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Floral Designer Lewis Miller’s Best Advice for Creating Your Own Mini ‘Flower Flash’

By Emmie MurphyFeb 8 2022
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Street signs, trash cans, an M5 bus stop, a smokestack on Fifth Avenue. Overflowing with roses or peonies, brightened by masses of colorful blooms. Perhaps you’ve seen them, these striking floral creations that materialize throughout New York City as if by magic. They’ve been spotted on the Upper West Side, on Sixth Avenue, and at a stoop in Bed-Stuy. They’re not happy accidents or city-sponsored beautification; they’re the spontaneous brainchild of event and floral designer Lewis Miller.

Dubbed “the Banksy of Flowers” by The New Yorker, Miller calls these creations Flower Flashes. They have popped up, as Miller says, “from the Barclays Center to Bowery Street,” and have taken social media, and the city, by storm.

The Story of Lewis Miller’s ‘Flower Flashes’

“The public street art installations began in 2016 as a random act of kindness and a random act of flowers,” Miller explains. His first project was a multicolored halo of 2,000 dahlias and carnations arranged around the John Lennon memorial at Strawberry Fields in Central Park. The response was enormous – crowds gathered, and the internet exploded. Since then, Miller and his team have installed over 100 Flower Flashes.

All the flowers are recycled from other jobs, and no setting is off-limits. Last Valentine’s Day, Miller outfitted a Mister Softee ice cream truck in front of Rockefeller Center with bright yellow, pink, and purple blooms that lay atop the truck and trailed down to the sidewalk below. He’s also the brains behind the hot dog cart flower flash in 2020 and the floral garland donning the Atlas statue in 2019.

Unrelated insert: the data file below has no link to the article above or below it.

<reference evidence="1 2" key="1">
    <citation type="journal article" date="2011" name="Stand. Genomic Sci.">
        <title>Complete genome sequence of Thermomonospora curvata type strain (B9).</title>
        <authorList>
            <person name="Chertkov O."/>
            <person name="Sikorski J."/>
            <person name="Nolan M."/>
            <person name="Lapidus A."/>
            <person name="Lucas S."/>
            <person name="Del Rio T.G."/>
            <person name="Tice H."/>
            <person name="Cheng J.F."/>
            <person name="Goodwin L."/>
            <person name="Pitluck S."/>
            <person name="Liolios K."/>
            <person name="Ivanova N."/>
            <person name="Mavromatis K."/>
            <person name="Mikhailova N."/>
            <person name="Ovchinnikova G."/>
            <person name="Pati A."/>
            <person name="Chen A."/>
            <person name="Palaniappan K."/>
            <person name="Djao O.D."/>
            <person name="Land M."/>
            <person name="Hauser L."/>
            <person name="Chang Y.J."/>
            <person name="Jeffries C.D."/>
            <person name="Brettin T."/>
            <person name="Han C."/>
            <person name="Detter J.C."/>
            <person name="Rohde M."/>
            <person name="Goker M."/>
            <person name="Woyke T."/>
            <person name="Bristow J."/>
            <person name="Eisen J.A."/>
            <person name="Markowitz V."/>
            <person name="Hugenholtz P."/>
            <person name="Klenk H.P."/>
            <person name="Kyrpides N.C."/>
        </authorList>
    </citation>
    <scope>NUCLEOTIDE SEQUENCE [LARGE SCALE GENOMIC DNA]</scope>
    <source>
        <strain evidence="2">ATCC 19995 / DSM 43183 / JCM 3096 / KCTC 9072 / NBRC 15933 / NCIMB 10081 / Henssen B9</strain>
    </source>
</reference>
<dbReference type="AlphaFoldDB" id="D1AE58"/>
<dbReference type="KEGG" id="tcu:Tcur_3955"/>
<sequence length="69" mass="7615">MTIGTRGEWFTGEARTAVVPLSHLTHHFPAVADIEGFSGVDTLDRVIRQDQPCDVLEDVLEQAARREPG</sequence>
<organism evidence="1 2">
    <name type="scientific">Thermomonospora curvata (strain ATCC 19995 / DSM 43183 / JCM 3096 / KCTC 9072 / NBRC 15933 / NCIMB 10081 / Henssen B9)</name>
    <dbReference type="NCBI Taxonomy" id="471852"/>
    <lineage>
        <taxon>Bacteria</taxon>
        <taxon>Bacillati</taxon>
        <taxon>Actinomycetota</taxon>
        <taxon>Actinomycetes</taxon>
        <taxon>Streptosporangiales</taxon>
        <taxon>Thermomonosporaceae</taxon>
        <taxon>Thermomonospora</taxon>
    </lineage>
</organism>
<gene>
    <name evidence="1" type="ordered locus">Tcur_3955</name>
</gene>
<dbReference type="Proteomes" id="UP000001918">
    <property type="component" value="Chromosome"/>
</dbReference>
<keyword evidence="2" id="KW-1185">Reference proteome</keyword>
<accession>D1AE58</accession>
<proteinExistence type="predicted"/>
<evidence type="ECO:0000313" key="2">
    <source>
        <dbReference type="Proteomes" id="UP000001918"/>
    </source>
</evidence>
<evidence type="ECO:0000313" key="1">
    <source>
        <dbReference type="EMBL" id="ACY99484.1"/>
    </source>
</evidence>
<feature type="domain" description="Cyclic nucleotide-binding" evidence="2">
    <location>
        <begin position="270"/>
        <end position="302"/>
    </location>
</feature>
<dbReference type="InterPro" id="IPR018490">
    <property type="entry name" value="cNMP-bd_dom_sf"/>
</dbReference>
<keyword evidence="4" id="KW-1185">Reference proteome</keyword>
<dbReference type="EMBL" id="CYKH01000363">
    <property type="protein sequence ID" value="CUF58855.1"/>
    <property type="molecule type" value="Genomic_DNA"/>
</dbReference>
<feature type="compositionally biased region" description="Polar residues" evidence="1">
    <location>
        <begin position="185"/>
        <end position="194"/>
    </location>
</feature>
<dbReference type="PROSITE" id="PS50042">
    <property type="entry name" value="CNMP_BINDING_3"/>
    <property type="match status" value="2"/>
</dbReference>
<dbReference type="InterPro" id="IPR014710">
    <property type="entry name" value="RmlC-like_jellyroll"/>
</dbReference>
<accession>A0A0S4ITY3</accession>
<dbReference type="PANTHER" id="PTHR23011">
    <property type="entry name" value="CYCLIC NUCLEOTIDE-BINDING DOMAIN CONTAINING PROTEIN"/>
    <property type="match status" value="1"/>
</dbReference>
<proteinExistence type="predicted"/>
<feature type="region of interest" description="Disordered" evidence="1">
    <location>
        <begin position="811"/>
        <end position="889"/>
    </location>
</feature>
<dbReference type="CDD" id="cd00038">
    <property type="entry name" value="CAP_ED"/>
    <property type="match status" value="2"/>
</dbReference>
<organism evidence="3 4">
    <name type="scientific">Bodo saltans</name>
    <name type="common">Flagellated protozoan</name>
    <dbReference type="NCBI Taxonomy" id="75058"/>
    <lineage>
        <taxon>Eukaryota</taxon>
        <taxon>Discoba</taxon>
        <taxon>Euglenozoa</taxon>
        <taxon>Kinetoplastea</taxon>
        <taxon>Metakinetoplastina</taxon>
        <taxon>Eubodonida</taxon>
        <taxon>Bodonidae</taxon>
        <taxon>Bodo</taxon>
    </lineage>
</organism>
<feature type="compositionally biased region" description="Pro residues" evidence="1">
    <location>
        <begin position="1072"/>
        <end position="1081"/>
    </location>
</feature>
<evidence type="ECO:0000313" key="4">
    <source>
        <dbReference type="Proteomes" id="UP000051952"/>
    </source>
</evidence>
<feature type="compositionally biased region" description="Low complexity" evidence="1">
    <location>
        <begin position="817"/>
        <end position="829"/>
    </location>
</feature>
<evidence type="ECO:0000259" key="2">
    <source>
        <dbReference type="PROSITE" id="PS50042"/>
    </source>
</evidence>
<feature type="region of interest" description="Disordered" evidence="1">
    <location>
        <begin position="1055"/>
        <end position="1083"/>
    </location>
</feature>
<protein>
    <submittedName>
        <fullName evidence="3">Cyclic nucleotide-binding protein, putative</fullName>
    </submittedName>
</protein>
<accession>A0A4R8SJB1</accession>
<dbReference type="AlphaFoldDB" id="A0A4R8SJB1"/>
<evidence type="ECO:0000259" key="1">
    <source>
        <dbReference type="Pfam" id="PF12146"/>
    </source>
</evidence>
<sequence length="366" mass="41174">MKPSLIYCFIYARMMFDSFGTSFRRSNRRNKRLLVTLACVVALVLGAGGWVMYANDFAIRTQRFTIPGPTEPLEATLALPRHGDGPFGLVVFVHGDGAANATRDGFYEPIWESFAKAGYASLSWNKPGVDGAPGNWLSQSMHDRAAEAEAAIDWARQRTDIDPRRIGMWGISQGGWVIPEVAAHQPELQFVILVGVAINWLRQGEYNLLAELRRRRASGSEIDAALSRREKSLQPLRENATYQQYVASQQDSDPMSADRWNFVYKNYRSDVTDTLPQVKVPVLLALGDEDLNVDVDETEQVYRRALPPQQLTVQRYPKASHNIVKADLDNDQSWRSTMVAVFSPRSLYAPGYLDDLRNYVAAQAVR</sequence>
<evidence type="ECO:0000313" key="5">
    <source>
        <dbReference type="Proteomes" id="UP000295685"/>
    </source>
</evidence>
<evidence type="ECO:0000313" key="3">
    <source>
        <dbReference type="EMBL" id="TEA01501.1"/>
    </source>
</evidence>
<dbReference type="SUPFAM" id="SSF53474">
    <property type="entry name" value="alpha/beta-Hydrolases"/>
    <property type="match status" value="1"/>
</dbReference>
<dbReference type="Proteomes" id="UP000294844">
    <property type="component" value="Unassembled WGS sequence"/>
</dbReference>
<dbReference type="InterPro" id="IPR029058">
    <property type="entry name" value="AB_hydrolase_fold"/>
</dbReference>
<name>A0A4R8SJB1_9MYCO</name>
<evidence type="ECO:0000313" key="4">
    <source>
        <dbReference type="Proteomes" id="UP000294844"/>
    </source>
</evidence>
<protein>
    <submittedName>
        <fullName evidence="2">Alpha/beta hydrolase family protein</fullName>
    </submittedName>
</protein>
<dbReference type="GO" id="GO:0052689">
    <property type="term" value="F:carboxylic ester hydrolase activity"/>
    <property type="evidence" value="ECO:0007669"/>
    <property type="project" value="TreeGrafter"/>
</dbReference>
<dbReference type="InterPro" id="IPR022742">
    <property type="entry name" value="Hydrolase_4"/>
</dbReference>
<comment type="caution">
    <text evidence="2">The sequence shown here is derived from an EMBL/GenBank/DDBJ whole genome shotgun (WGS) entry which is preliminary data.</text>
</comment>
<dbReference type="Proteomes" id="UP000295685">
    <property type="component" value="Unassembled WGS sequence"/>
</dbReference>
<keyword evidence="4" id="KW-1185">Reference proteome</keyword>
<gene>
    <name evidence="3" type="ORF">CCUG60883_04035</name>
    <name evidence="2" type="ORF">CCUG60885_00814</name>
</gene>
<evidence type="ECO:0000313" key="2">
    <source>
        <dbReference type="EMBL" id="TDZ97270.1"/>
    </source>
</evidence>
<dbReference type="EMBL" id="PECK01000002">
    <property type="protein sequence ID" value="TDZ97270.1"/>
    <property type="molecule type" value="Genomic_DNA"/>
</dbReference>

These installations, in addition to being a vehicle of creative expression, are also a means of giving back. Some coincide with holidays or days of remembrance, like the 2018 tribute to the Fearless Girl statue on International Women’s Day, and others are truly random. For Miller, the intention is to bring his work outside of the privileged world of his clients and into a more public sphere. It’s a way to make what he does universally accessible.

The beauty of Miller’s Flower Flashes is the immediate joy they spark. Whatever is going on in the world, whatever the mood of the moment may be, it’s impossible not to be delighted when coming across something so visually striking and unexpected. The arrangements are a reminder of the power of art, of color, and of giving back. They are a reflection of city life – spontaneous, bold, and spirited. And they are also a testament to the simple pleasures of the natural world.

How to Create Your Own ‘Flower Flash’ at Home

While Miller has brought blooms to the streets, beautifying bus stops and park benches, he is also here to offer guidance on bringing flowers into the home. For the beginner, his tips are simple and practical.

“I love using ‘unloved’ flowers,” he says. “My advice would be to embrace carnations; they are romantic, have a high petal count, smell incredible, like cloves, and in large quantities and in a monochromatic palette, they can be quite impactful.” Another benefit of a flower like the carnation is cost. “If you’re just starting out, you want to use affordable blooms so there is no unnecessary pressure when experimenting,” Miller explains.

An additional element to keep in mind is environment. Designing arrangements for large events or corporate settings is different than floral touches for the home. When it comes to his own private spaces, Miller prefers single stem arrangements. “One vessel holds all tulips, another all delphinium,” he says. “I also like to say that if you can master the art of making a beautiful bud vase arrangement, you are all set. A trinity of beautiful bud vases filled with blooms running down a dining room table is simply stunning.”

So, grab some loved or unloved stems, find a vase or vessel, and make some magic of your own.

And if you’re in the Rockefeller Center neighborhood, you might want to keep an eye out for future flower flashes… You never know when one might pop up.

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